Everyone's favorite Egyptian satirist, Bassem Youssef, just got another academic appointment, this time at Stanford University.

The prestigious California university just announced that Youssef has joined the Program on Arab Reform and Democracy at Stanford’s Center on Democracy, Development, and the Rule of Law as a visiting scholar this fall semester.


"I would like to bring a different voice to the discussion over what is happening in the Middle East and the Muslim World, and how narratives in the United States can affect the realities in the region," Youssef said in an interview posted on Stanford's website .

"Beyond my own research on satire and social change, my priority is to connect with the student community at Stanford and encourage them to find their own voices and their own opinions about that part of the world."

Youssef rose to fame during the 2011 Egyptian Revolution as protestors took to Cairo's Tahrir Square to protest the government of President Hosni Mubarak. From his Cairo apartment, Youssef began filming a satirical YouTube show discussing the revolution and the political situation. Quickly going viral, he went on to launch and host the popular Egyptian TV political satire show "Al-Bernameg."

His program was shutdown several times before it was indefinitely suspended in 2014. Since then he has become an international celebrity and recently launched " The Democracy Handbook," a American Fusion TV digital series that satirizes U.S. politics through a Middle Eastern perspective.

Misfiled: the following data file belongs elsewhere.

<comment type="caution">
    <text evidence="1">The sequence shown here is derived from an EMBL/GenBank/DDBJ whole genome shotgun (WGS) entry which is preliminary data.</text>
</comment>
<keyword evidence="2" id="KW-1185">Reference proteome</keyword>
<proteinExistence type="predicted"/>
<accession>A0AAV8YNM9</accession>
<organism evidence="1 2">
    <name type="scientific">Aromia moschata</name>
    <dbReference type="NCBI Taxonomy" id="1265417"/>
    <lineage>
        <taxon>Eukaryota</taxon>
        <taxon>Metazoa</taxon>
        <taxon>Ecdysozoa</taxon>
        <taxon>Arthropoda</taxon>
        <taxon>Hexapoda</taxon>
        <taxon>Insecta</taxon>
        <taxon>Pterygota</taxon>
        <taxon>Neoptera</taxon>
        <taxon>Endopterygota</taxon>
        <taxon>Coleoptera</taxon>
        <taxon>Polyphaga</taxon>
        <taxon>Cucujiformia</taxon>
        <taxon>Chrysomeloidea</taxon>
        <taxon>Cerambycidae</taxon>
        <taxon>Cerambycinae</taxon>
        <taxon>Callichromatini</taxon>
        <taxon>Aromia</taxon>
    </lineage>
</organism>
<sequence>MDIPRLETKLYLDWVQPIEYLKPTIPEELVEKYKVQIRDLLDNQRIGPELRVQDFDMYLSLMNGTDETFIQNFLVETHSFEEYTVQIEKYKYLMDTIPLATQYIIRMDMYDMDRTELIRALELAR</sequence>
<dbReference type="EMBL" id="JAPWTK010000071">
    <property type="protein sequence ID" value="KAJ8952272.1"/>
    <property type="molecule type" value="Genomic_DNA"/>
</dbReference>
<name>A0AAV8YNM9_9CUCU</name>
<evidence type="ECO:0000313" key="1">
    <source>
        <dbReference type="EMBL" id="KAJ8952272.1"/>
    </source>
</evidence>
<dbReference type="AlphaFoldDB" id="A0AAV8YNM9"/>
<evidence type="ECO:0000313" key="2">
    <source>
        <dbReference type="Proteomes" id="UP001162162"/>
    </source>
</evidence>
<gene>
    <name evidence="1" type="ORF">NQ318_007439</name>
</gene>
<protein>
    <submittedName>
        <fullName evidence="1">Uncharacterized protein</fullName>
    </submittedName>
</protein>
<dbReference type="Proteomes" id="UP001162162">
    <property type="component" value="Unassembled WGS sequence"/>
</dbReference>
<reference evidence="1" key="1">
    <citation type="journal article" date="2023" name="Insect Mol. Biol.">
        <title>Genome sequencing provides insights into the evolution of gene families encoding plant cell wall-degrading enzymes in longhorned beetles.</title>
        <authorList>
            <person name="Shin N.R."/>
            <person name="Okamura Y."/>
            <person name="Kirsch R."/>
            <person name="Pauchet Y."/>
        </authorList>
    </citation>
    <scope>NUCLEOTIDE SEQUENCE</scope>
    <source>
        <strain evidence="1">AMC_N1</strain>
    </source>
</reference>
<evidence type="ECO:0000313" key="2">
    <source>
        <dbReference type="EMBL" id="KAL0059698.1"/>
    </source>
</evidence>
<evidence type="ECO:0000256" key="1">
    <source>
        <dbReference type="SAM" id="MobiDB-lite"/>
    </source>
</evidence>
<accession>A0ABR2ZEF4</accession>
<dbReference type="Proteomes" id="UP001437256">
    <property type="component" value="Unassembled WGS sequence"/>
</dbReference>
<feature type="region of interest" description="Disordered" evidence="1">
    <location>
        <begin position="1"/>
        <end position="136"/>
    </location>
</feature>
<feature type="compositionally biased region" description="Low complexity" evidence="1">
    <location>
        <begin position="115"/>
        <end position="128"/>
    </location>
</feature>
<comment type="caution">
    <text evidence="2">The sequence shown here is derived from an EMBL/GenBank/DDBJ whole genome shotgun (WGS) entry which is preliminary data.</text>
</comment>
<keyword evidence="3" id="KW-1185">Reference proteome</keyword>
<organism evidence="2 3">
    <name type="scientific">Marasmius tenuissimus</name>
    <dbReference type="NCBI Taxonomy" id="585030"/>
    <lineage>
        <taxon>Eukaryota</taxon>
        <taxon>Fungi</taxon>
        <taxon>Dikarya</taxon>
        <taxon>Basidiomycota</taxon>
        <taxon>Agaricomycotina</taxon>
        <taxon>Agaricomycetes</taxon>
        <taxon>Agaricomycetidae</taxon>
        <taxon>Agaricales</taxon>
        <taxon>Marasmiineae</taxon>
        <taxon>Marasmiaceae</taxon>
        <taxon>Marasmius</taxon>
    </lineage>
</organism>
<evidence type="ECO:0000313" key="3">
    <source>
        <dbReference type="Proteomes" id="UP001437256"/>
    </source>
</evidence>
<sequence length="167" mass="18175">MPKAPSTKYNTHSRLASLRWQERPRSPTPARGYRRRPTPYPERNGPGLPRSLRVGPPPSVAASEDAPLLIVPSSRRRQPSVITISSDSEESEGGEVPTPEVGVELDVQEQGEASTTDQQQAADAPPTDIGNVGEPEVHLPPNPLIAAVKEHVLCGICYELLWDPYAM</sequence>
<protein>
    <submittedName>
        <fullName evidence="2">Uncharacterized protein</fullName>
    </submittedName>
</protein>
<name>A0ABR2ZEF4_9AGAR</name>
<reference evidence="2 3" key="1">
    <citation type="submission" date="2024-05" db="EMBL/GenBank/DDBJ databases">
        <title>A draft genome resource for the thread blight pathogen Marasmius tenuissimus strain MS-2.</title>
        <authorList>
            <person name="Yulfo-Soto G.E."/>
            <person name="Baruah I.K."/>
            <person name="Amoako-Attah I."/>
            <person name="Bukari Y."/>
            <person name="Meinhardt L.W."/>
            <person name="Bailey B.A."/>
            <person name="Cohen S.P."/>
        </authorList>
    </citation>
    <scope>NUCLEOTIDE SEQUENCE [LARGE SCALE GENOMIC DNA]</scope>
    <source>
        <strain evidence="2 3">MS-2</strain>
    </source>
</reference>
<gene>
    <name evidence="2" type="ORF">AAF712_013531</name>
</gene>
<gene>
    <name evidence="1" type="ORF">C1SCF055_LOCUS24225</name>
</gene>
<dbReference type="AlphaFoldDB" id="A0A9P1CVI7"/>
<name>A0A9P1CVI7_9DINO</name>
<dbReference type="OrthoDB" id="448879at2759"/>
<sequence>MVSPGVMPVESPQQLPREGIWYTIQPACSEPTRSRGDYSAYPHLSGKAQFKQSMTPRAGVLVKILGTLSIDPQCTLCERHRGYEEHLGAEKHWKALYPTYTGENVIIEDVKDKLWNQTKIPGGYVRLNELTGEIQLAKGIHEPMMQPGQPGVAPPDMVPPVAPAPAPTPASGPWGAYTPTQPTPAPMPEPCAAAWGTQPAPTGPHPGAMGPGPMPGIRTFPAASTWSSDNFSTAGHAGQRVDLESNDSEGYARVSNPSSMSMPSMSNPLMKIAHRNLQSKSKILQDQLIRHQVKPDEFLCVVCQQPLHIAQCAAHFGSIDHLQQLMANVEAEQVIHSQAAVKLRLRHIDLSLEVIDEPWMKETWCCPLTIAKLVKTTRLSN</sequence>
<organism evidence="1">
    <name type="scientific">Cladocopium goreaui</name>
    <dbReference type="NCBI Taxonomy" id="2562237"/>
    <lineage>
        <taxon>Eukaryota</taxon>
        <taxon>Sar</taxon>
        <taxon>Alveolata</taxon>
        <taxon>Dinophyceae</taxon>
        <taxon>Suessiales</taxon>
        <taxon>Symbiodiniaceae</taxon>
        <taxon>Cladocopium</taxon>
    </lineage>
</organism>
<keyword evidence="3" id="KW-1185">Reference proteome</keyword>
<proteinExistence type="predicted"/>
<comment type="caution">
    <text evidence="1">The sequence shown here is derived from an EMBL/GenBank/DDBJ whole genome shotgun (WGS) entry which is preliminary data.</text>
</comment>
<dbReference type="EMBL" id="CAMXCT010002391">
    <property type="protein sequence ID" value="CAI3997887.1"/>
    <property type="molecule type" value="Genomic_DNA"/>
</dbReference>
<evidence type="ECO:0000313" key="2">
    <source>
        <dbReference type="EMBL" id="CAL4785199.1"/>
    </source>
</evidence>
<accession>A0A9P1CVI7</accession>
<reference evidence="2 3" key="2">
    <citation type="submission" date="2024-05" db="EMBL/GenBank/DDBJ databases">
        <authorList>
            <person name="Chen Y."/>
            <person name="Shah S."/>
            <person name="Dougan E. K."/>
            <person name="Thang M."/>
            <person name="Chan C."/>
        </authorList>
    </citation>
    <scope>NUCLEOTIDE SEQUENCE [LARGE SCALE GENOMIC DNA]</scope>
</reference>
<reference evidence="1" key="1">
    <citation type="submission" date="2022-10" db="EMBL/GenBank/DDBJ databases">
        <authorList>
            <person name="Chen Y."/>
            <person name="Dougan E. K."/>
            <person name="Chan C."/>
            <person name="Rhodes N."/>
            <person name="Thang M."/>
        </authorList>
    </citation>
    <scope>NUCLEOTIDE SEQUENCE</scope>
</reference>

"I believe that satire can be a great tool to understand and even change how people view the world around them." Youssef said.

In regards to what he will offer students he added: "As much I have a lot to share with students, I am sure I will have a great deal to learn from them too, and from the Stanford community more generally. I had the privilege to meet with some of the smartest young people here and I look forward to benefit from this intellectually promising experience."

This isn't Youssef's first academic appointment in the U.S. In the spring of 2015, he was a fellow at Harvard's The Kennedy School . His current fellowship is supported by a grant from the Carnegie Corporation, and by the Stanford Arts Office of the Associate Dean.

While Youssef is best known for his political commentary and satire, he is actually trained as cardiothoracic surgeon. He has passed the U.S. Medical License Exam and is a member of the Royal College of Surgeons.